The Buddha-Dharma, as Nāgārjuna famously asserted, is for the abandonment of all views (sarva-dṛṣṭi-prahāṇāya [dative singular]). If that was Nāgārjuna's thesis, I witnessed the antithesis too many more times than I care to remember, listening to my Zen teacher forcibly and enthusiastically express his own opinion on anything and everything.
The dṛṣṭi in the 3rd pāda of today's verse, however, ostensibly means not “view” but “sight” or “eye,” so that dṛṣṭyā jala-pūrṇayā ostensibly means “with his eyes filled with tears” (EBC) or “with tearful gaze” (EHJ) or “with tearful eyes” (PO).
Finally the 4th pāda, as I read it, is Aśvaghoṣa's expression of what it was for him to give voice to the truth, standing on the earth, having realized the whole earth just by the act of sitting.
A verse like today's verse, then, on the surface doesn't seem to be saying much – or even seems to be saying something distasteful, if it is translated as badly as EBC and EHJ translated it, back in the day when the British Empire was organized on the lines of race. But below the surface, though I may be guilty of reading too much into it based on my own agenda, I think today's verse is saying a lot.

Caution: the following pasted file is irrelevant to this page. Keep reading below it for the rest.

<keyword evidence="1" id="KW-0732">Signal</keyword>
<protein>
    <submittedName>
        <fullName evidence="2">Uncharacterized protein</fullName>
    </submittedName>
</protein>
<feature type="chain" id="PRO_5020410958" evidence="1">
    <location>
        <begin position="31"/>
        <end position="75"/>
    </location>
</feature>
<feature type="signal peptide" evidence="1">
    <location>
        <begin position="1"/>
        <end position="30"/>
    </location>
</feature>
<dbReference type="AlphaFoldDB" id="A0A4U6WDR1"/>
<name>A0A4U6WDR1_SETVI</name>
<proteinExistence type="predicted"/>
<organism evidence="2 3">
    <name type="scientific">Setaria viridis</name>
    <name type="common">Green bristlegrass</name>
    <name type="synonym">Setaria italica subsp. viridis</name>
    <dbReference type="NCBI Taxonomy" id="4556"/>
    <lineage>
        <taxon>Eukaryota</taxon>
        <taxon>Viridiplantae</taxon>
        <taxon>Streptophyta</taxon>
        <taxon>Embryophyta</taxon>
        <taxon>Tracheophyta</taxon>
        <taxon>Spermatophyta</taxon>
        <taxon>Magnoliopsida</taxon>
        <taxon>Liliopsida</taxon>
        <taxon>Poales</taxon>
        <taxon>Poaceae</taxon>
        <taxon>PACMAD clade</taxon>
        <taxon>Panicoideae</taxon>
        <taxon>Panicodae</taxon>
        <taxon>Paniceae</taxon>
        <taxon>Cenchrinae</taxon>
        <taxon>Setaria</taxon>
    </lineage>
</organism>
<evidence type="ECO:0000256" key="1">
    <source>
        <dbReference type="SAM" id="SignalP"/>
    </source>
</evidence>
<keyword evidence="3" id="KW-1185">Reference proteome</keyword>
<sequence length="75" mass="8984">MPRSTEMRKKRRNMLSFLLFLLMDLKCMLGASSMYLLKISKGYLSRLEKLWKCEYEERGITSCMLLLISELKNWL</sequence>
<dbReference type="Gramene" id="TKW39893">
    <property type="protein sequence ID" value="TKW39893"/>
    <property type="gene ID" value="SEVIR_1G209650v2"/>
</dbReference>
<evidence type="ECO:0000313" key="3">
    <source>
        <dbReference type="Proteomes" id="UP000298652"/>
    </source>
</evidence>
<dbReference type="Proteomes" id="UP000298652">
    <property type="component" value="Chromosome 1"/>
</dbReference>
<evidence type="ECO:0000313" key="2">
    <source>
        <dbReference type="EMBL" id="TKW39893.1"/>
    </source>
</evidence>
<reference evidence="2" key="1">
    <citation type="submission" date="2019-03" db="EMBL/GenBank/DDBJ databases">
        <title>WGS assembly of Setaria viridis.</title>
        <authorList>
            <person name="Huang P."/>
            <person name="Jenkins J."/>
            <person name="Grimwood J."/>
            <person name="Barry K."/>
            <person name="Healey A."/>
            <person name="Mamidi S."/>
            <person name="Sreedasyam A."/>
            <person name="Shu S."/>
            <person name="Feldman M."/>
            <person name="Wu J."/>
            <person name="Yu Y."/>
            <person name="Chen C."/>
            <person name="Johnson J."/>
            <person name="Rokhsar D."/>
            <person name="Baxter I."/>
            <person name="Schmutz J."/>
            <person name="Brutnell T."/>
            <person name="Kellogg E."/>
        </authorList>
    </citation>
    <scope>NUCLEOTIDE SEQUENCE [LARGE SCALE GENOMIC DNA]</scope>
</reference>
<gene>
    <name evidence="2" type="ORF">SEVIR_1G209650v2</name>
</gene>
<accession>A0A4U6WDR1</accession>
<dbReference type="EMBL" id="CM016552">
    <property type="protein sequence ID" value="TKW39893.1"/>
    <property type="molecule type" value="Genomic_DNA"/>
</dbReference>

tataḥ: ind. then
muhūrtam (acc. sg.): m. n. a moment , instant , any short space of time
suta-śoka-mohitaḥ (nom. sg. m.): stupefied by grief for his son ; rendered insensible by the grief of a son
mohita: mfn. stupefied , bewildered , infatuated , deluded (often in comp. e.g. kāma-m° , infatuated by love)
janena (inst. sg.): m. creature , living being , man , person , race ; mfn. generating
tulyābhijanena (inst. sg.) by
tulya: mfn. equal to , of the same kind or class or number or value , similar , comparable , like (with instr.)
abhijana: m. family , race; descendants ; ancestors ; noble descent ; native country ; fame
dhāritaḥ (nom. sg. m.): mfn. borne (also in the womb) , held , supported &c
nirīkṣya = abs. nir- √ īkṣ : to look at or towards , behold , regard , observe (also the stars) , perceive